Now, we can’t get too angry at an email marketing platform installing guardrails to prevent spammy behavior. But the truly frustrating part happened next: Trying to address the issue with their customer service team ended up taking several weeks’ worth of tedious back-and-forth, and in the meantime, our email marketing account was completely shut down. No email communications were going out to our new trials, or existing customers, or content downloaders, or anyone who filled out our contact sales form. Anything that prevents your business from communicating with your contacts feels like a life-or-death fire drill, and you want your email marketing provider to assist you with the same level of urgency. Unfortunately, fast and friendly support is very hard to come by when it comes to email marketing platforms, and the resulting delays can put a hole in your company’s revenue.
5. Lists you used once and will never use again
Since your email marketing software isn’t tied to the customer information in your CRM, it’s very difficult to keep audience segments like “active customers” or “lost leads” up to date.
As a result, sending out a one-off email announcement usually requires you to export all the contacts you want to reach into a brand-new list. And that means your email marketing account is probably clogged with tons of legacy lists that pile up as time passes.
Not to sound like a broken record, but we think the only way to solve this is to have your email marketing and your CRM running out of the same platform. Imagine selecting the “customers” segment in your email marketing platform with a single click, and having your email announcement actually reach those people because the data is being pulled directly from your CRM. We’re getting emotional just thinking about it!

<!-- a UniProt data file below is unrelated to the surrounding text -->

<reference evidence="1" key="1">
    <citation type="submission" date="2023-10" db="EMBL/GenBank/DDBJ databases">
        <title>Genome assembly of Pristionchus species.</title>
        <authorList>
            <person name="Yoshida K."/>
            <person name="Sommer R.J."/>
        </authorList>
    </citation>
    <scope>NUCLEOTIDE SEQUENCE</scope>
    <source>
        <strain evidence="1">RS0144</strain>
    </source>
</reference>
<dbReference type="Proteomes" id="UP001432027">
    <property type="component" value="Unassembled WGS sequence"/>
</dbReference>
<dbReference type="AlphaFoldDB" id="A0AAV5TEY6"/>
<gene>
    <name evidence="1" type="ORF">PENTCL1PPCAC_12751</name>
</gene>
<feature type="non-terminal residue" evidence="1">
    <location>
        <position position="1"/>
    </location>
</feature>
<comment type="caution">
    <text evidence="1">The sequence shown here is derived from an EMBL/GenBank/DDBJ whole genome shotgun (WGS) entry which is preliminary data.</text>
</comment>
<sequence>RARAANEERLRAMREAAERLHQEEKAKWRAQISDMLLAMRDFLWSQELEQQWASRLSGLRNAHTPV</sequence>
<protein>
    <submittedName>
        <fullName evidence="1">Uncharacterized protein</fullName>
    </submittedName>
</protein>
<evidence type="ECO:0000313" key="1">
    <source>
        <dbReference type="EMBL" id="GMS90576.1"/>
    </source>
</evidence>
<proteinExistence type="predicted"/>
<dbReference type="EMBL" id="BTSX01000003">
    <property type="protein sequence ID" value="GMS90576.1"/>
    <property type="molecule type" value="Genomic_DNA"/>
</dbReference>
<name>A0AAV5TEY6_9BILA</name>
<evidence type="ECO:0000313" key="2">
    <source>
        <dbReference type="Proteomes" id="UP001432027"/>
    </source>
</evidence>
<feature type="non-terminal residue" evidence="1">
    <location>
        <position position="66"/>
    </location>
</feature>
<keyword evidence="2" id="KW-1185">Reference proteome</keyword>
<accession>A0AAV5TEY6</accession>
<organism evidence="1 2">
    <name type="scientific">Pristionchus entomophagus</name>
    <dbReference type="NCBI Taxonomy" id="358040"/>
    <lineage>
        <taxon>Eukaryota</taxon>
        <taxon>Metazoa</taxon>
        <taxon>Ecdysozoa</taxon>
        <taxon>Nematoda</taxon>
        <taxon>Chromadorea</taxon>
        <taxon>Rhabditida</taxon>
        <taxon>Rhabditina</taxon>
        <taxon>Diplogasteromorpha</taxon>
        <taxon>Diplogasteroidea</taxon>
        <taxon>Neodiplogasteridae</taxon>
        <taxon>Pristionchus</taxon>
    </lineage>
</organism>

6. Clunky UI
Using email marketing software means occasionally pulling out your hair and screaming “why isn’t this doing what I want it to!?” In one email automation platform we used at Nutshell, you couldn’t simply add a new email to an existing drip sequence. Expanding your welcome sequence from four emails to five meant creating a new sequence from scratch…which reset all the engagement metrics back to zero.
7. Off-brand design
The most important rule of visual branding is consistency. Your brand has to look the same no matter where a prospect encounters it, or you risk looking amateurish or untrustworthy. So it can be very upsetting when your painstakingly designed marketing emails include an automatically tacked-on footer at the bottom with button shapes, fonts, and colors that don’t appear anywhere else on your website.
And then there are the design compromises you’re forced to make for the sake of deliverability. To ensure that your email displays in all devices and all email clients, some email marketing software platforms block you from using HTML in drip sequences or force you to stick to specific email templates. Ultimately, you’re left with a final product that’s kind of what you had in mind, but not really.
8. Confusing terminology and categorization
Do you use one list or multiple lists? How is a “tag” different from a “segment”? It’s hard to know if you’re using an email marketing platform correctly when there are multiple (sometimes contradictory) ways of organizing your contacts. And since your CRM uses a different set of terminology for your contacts altogether, going back and forth between the programs can feel like you’re speaking two different languages.
Contacts, prospects, customers…to us, they’re all people.
9. The curse of the zombie email addresses
Having a high bounce rate can damage your sending reputation with ISPs and negatively impact the deliverability of your future sends. For that reason, list hygiene is critically important. As soon as an email address bounces permanently, you should remove it from your marketing database ASAP.
But while most email marketing platforms track your bounce rate, few of them actually do anything about it. You have to get rid of the bad email addresses manually, and that can be a long, arduous process, especially when you consider how much of your email list becomes inactive every year. This is doubly frustrating if your email marketing software still charges you for having those permanently bounced addresses in your database.
When an email address permanently bounces in Nutshell, we no longer try to deliver it, and we don’t charge you for bounced (or unsubscribed) contacts. Now, isn’t that less annoying?